Those two teams, in various permutations, have spent nearly two years trying to broker a deal that would end the decades-long civil war between the Burmese government and more than a dozen ethnic armed groups, all of which are overwhelmingly steered by men. While the effects of war are often felt acutely by women—who lose both loved ones and livelihoods, are threatened by or subjected to sexual violence, and feel the fallout of shattered economies in the form of mass migration—they are largely excluded from conflict resolution because they were never empowered in the ranks of the warring forces. Given her personal history, Ja Nan is in an unusual and highly privileged position.

“This is something of a family tradition,” she told The Irrawaddy in her Rangoon office earlier this year. Born in Myitkyina in 1965 and schooled abroad, Ja Nan wasn’t naturally drawn to peace studies. She lived through war, and she knew many families that were affected by conflict. An active member of the Baptist church, she chose to focus on religion and education until the Nyein Foundation’s board members encouraged her to follow in her father’s footsteps. After completing a Master’s degree in peace and conflict resolution at the Eastern Mennonite University in the United States, Ja Nan joined the Nyein Foundation in 2003, a few years after it was founded. When her father resigned last year, the mother of three was appointed as the director and has since become an integral member of the peace process, one of the few female faces seen in photographs of the negotiations.

Under-representation of women is not lost on anyone who has observed Burma’s peace process. Ja Nan doesn’t actually sit at the drafting table, but she’s often in the room when high-level decisions are made—and that’s about as close as a woman can get at this juncture. Only three women are among the negotiators: Zipporah Sein, vice-chair of the Karen National Union (KNU) and the daughter of its former leader; Saw Mra Razar Lin of the Arakan Liberation Party; and Mi Yin Chan, a government-appointed member of the UPWC. Ja Nan said, however, that there’s more to the picture than meets the eye. While few women even come close to the negotiating table—exactly 12, by her count—a network of highly trained women occupy “supportive roles” and are likely to come out of the woodwork once a deal is struck and political dialogue begins, which will happen within 90 days of signing an accord.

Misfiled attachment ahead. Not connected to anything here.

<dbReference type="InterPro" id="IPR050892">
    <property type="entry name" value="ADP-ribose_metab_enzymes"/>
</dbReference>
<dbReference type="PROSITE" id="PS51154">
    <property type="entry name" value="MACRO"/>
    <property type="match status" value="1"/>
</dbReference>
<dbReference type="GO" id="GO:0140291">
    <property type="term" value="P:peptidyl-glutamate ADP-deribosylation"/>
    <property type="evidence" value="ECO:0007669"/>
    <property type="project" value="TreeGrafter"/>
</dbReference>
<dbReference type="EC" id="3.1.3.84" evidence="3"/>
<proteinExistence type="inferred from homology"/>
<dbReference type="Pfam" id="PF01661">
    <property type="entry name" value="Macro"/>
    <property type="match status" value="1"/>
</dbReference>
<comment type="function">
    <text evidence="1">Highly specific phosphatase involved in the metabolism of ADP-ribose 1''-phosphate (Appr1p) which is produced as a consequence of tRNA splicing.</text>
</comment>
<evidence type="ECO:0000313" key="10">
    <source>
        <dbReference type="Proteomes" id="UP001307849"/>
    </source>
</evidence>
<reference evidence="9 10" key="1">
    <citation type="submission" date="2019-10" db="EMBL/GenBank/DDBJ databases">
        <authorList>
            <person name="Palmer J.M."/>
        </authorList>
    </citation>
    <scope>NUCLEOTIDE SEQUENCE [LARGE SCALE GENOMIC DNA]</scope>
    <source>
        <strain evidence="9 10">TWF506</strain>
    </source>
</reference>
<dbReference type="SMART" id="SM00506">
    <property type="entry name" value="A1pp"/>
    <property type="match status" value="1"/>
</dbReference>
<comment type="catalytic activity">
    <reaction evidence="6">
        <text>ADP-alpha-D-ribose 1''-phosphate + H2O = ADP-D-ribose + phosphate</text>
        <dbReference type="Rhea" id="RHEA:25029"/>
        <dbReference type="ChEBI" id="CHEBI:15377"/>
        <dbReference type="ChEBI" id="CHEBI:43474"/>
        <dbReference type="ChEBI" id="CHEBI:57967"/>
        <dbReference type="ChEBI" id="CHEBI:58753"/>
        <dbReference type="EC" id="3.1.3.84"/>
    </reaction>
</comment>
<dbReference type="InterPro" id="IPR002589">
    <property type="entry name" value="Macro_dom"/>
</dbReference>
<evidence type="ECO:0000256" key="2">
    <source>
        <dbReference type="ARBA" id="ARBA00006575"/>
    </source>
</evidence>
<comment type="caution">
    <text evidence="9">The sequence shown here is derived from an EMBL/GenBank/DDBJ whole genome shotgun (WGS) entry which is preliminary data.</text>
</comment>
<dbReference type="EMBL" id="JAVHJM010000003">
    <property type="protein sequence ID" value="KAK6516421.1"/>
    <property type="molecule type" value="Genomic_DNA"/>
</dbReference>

Because of “structural challenges” within every tier of power, Ja Nan said, women cannot reach positions from which they can argue for their inclusion in high-level decision making. Low representation in the government, the Burma Army and the leadership of ethnic armed groups—all of which she suggested could be ameliorated with the help of gender quotas—leave women ill-equipped and lacking in confidence.

“In the current phase,” Ja Nan said, “I don’t think they can be doing any more to include women. The discussions happening now are about the ceasefire, and the men at the table are the ones in the highest positions of their respective militaries. During the political dialogue, that’s when we will see much more room opening up for women’s participation.”

This will happen, in part, through the work of the Alliance for Gender Inclusion in the Peace Process (AGIPP), an eight-member network co-founded and currently chaired by the Nyein Foundation. Its other members include the Gender Equality Network, Gender and Development Institute, Kachin Women Peace Network, Mon Women’s Network, Shan State Women’s Peace Network, Women’s League of Burma and the Women’s Organizations Network. These organizations, which are among Burma’s most distinguished women’s rights groups and are led by award-winning figures such as May Sabe Phyu and Tin Tin Nyo, are already working tirelessly—albeit invisibly—to prepare for the eventuality of a space for women’s input. For better or worse, they are ready for the war to end.

This article was updated on Oct. 7, 2015 to reflect the fact that more members had joined the AGIPP since our original reporting took place.